MIRROR mirror on the wall, who is the fairest of them all?
“Certainly not you, old girl,” it truthfully replies!
Mirrors are a part of our lives, from the time we very small girls practised with all Mum’s lipsticks, or little boys posed for the famous football stance to make their muscles as large as possible.
Mirrors have a life of their own, I have long discovered.
There are dress shops I enter that have cleverly managed to design changing rooms where the sylph-like appearance I yearn for can almost be attained.
There are other dress shops I enter where I know that my need for that particular item of clothing overwhelms the look I present in the mirror. In that case, when I’m sensible (not always I confess), I take things home on approval and ask my own mirror.
As Mark Twain said in his novel Notebook, “There are no grades of vanity, there are only grades in concealing it.”
Hence the hopeful shopping expeditions to improve that grading.
The mirror in the bedroom of our new home is wonderful.
It is a simple, unadorned piece stuck on the wall and because it is a slimline model it gives me a similar pretence. I love it!
Our new home includes a spacious gleaming en-suite with large mirrors along one wall and bright lights which cheerfully enhance every wrinkle being displayed.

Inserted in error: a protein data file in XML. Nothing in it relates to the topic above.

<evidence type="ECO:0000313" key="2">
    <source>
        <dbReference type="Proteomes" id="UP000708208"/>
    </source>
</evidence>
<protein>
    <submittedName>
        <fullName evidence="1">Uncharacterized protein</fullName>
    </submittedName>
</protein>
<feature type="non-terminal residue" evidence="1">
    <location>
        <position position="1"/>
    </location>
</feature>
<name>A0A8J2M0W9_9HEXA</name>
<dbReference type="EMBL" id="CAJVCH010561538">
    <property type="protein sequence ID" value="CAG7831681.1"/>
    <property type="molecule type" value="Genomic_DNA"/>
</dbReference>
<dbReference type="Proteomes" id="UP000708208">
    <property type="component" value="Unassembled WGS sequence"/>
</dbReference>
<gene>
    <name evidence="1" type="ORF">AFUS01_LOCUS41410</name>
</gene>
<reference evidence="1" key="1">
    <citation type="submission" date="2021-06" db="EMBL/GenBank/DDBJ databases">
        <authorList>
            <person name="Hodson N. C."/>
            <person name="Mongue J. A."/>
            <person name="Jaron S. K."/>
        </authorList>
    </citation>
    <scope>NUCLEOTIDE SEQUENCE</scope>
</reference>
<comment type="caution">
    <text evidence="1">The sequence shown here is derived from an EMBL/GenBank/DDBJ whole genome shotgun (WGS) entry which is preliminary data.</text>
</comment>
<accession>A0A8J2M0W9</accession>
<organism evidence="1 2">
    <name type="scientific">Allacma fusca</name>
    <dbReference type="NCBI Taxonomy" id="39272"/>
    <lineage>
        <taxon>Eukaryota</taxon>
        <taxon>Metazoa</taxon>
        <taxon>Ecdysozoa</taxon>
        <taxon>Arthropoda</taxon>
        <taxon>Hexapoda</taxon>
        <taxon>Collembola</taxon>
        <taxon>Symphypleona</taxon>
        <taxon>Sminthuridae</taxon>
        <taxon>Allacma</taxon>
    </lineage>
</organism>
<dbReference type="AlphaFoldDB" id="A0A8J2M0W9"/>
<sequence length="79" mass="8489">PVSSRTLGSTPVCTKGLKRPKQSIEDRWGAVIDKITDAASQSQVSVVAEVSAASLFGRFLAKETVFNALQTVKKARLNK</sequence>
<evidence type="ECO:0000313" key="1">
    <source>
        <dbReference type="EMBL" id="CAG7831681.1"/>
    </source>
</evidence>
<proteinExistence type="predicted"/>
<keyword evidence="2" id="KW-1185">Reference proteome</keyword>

There is a glamorous looking shower recess with two-sided glass walls, all of which look magnificent when one walks through the door... that is, until you actually have a shower.
We left behind an unadorned bathroom which served its purpose for all practical needs and I was thus content.
Rob and I could throw a party in this new shower recess alone, if that was our want, which thankfully it is not.
I’m not sure whether it wouldn’t end up as an all-in brawl over the soap, the shampoo and the shower hose.
Now, let me assure you, there is nothing wrong with this shiny new shower recess, but rather what the mirrors directly opposite display.
I am swanning around in this new en-suite, and the vision... did I say “vision”...which greets me from this shower recess as I look over to my right-hand side, is not one I would choose to share with anyone.
Is that me? No it can’t be me!
I haven’t seen myself in quite such detail for years. It is really a rather discomforting sight.
I have never had a large mirror in our bathroom, and suddenly I am presented with what is definitely another view of the body beautiful.
I count some lovely men (and women) among our good friends in Bendigo, so there is no way I am about to describe what I see before me, but sufficient to say even dimming the lights wouldn’t in any way enhance it.
The term “for better or for worse” comes to mind, which I guess my husband may well mutter to himself, although he would probably admit that there are flaws in his body beautiful these days, too, if he is the gentleman I like to believe he is.
The reality of my ancestry is short Irish peasant stock, and tragically for me that look remains until my next life.
We are what our parents were, although I know the latest generation are taller at least.
My 12-year-old grandson towers over me. His shoe size is 13!
In that next life I will be tall, lithe and ever so willowy.
But until then, my mirrors will tell me the truth and that I must live with.